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Phnom Penh – Cambodia has released a new trade strategy which puts focus on the need to improve skills of the workforce to boost the country’s export competitiveness and job creation in the future.
Tackling skills gap is an urgent priority especially when the Association of Southeast Asian Nations (ASEAN) Economic Community in 2015 is nearing. The regional economic integration, coupled with up to 400,000 Cambodian youths expected to enter job market each year, will present not just opportunities but also challenges to the country, government and UN officials said during the launch of Cambodia Trade Integrated Strategy (CTIS) 2014-2018.
“This strategy will help us mobilize new technical assistance to address some of the new reforms we need to pursue. In addition, it will enhance trade sector competitiveness, create new and better job, increase income and reduce poverty,” H.E. Sun Chanthol, Senior Minister and Minister of Commerce, said in his speech at the event on Tuesday.
CTIS is the third update since 2001 when its predecessor, Diagnostic Trade Integration Strategy, was first unveiled. The latest version highlighted gains that Cambodia has made since then in using trade as an engine to drive economic growth and reduce poverty among its population. It said exports of goods and services grew in value from US$4.9 billion to US$8.1 billion – or a 65 percent increase – between 2007 and 2011. The share of exports other than garments and tourism during this period also increased from 18 to 29 percent. Chief among them are bicycles, electrical components, footwear, natural rubber, milled and paddy rice, cassava, corn and soybeans.
But the strategy points to weak mid-level and higher skills required for more sophisticated production process as one of the key issues that hold back productivity gains and investment to enable the economy to move up the value chains.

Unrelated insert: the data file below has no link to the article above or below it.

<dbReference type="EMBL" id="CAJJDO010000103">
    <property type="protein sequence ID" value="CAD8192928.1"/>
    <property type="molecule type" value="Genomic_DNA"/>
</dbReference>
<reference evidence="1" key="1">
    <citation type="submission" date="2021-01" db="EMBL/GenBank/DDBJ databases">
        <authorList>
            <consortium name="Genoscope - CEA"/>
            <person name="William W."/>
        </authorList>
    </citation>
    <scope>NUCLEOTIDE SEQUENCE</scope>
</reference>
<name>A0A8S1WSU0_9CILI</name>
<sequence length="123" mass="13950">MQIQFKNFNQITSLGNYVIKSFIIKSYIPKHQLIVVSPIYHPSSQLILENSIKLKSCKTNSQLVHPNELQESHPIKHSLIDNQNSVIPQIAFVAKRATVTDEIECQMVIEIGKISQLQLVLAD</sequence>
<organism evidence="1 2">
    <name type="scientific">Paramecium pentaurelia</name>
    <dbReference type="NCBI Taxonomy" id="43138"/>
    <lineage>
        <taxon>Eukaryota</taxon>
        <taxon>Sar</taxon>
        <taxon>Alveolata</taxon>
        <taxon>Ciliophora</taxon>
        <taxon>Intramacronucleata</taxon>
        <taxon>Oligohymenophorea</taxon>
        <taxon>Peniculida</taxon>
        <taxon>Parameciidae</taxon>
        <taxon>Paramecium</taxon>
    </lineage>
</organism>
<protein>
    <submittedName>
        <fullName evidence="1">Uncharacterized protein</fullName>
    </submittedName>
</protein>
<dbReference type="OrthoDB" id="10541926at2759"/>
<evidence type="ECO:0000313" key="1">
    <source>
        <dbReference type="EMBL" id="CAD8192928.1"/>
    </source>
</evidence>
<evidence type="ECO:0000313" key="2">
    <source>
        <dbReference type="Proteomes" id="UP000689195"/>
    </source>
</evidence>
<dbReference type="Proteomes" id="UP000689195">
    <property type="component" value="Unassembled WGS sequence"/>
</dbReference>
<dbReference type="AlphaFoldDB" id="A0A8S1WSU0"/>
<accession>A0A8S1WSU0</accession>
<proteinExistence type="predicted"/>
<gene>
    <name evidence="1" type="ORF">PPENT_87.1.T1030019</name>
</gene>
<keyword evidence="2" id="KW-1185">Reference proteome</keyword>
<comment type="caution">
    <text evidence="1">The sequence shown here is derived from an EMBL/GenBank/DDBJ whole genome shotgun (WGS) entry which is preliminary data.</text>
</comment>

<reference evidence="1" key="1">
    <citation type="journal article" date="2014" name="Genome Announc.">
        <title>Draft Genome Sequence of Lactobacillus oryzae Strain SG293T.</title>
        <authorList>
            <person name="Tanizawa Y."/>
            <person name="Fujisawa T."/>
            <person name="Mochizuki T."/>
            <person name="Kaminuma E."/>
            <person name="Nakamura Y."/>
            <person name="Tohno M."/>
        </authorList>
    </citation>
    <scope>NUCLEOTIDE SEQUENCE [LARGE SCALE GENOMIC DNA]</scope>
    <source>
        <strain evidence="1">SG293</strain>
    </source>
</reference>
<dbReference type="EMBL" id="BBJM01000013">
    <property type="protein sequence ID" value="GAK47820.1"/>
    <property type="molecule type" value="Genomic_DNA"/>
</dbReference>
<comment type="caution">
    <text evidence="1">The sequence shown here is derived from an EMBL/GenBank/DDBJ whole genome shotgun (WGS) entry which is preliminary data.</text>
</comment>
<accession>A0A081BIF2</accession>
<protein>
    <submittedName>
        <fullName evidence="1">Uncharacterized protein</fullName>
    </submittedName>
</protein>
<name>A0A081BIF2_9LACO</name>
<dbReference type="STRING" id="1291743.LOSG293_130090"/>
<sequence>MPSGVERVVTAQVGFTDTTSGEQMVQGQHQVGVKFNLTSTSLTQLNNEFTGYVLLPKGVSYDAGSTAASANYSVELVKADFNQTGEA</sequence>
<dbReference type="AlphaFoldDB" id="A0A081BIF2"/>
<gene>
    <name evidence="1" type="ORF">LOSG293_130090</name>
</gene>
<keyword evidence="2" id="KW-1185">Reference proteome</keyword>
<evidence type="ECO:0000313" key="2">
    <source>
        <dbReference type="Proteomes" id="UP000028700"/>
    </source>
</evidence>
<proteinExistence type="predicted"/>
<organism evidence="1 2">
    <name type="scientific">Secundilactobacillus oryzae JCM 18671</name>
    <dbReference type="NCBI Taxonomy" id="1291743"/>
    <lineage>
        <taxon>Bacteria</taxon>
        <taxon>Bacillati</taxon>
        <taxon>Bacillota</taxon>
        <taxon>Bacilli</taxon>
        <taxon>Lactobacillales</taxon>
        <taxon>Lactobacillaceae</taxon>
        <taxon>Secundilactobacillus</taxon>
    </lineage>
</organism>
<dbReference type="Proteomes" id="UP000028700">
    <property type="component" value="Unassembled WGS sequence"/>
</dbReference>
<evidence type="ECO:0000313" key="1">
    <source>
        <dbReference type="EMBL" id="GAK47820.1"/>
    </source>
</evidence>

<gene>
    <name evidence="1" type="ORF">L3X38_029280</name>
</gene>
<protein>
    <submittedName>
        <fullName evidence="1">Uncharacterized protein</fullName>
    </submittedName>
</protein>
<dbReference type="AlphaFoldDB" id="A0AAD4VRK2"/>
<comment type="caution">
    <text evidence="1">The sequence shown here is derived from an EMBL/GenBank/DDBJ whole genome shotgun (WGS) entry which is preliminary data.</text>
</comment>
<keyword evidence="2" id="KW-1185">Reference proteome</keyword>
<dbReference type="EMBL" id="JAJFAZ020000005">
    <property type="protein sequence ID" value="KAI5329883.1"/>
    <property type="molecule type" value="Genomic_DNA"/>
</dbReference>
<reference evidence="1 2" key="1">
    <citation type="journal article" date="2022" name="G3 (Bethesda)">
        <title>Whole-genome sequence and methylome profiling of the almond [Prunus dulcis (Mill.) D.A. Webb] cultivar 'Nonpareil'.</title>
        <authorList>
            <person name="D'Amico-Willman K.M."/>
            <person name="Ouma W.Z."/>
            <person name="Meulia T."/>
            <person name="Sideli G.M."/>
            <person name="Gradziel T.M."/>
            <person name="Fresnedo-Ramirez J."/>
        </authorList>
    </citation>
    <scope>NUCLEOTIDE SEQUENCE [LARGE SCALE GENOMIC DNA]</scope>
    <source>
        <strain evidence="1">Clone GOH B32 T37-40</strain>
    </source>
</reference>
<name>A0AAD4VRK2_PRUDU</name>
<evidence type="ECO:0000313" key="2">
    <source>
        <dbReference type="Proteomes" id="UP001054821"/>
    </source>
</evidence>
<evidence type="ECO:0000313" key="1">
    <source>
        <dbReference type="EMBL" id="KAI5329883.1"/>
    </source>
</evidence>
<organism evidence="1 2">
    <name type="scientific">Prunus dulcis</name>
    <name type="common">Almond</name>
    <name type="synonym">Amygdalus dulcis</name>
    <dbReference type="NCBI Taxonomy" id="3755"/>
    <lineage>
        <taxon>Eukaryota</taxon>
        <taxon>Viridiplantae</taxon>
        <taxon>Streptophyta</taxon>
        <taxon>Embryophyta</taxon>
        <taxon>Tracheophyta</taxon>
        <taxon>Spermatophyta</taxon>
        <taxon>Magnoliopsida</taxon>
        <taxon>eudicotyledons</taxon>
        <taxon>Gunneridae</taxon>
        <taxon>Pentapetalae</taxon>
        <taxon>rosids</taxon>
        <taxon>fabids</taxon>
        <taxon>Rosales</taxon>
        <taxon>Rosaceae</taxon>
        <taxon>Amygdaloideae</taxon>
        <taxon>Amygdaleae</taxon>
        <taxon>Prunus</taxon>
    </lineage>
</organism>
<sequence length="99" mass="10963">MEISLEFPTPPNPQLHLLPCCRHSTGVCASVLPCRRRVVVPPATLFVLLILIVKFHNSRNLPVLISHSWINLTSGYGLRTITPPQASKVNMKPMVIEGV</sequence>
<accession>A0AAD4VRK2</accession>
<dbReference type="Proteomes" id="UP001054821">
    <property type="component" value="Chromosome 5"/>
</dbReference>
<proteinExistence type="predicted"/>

“For these reasons, it is important to address the gap between skills presently available in the workforce and the skills necessary for the present and prospective work place,” it said.
Skill upgrading through technical and vocational education training (TVET) and improving the quality of the education curriculum to meet the needs of job market are among the objectives in the strategy. Higher skill sets and quality education, it said, are crucial for boosting chances for getting better paid employments by both current job holders and new entrants in the labour market.
“Improved skills that allow Cambodians to perform tasks presently performed by foreign personnel will reduce the costs to enterprises and enhance their competitiveness,” it said.
CTIS was produced under the leadership of Ministry of Commerce with the support from Enhanced Integrated Framework (EIF), a multi-donor programme to help least developing countries use trade to reduce poverty, Asian Development Bank (ADB), United Nations Development Programme (UNDP), and other development partners.
“Of all the priorities in the CTIS, the human capital agenda is particularly important. If Cambodians are to benefit from economic growth, human capital will be critical,” Ms. Claire Van der Vaeren, UN Resident Coordinator, said in her remarks at the launching event.